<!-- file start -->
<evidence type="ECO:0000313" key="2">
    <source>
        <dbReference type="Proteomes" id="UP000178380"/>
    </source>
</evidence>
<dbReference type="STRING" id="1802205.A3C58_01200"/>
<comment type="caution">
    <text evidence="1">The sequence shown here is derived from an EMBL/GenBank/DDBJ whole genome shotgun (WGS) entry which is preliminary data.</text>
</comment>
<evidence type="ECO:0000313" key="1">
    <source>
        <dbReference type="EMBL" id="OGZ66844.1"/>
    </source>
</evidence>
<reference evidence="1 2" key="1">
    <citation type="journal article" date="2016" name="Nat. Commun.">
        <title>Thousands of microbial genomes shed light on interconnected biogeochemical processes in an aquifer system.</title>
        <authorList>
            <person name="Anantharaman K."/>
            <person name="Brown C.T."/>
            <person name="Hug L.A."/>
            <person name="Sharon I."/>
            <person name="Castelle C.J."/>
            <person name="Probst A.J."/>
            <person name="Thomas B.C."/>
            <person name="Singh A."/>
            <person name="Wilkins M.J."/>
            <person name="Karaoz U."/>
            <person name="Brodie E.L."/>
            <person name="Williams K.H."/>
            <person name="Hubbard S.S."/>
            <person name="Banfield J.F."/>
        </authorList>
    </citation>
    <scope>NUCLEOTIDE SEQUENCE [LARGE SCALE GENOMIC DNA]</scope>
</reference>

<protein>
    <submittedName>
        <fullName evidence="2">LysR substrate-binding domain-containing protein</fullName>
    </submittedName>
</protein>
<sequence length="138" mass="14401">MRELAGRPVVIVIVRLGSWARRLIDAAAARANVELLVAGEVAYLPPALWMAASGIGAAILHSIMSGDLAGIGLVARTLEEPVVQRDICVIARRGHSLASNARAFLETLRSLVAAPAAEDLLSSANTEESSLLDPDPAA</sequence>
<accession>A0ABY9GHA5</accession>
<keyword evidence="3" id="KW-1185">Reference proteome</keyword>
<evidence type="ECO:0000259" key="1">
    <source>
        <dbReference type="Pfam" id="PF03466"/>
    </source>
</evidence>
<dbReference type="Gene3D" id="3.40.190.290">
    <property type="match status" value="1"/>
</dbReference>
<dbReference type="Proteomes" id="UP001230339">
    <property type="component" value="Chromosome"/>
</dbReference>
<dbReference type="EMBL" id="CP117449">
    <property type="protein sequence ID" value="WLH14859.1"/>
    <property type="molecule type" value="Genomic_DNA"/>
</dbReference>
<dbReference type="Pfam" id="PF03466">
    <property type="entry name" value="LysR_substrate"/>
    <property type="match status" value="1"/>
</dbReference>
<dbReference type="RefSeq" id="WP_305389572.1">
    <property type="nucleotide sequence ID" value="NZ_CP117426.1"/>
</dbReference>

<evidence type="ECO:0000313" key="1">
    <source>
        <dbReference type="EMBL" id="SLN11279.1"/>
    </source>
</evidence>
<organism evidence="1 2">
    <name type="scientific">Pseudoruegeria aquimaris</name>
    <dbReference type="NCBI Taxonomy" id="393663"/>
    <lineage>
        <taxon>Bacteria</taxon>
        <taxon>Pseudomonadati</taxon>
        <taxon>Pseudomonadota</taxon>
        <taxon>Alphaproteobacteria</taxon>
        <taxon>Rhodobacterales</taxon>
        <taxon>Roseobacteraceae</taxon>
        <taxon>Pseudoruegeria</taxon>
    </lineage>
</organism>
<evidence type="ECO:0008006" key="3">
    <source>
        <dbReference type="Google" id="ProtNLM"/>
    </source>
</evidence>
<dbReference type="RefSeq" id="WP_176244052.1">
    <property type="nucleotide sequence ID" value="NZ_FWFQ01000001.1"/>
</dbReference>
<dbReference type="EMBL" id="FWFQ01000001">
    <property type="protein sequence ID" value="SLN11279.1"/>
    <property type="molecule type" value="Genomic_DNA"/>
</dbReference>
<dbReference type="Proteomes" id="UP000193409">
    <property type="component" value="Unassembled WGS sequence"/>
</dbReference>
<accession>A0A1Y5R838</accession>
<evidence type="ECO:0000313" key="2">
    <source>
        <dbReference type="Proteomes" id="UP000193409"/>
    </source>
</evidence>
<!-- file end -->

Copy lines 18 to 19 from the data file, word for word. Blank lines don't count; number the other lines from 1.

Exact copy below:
        <authorList>
            <person name="Anantharaman K."/>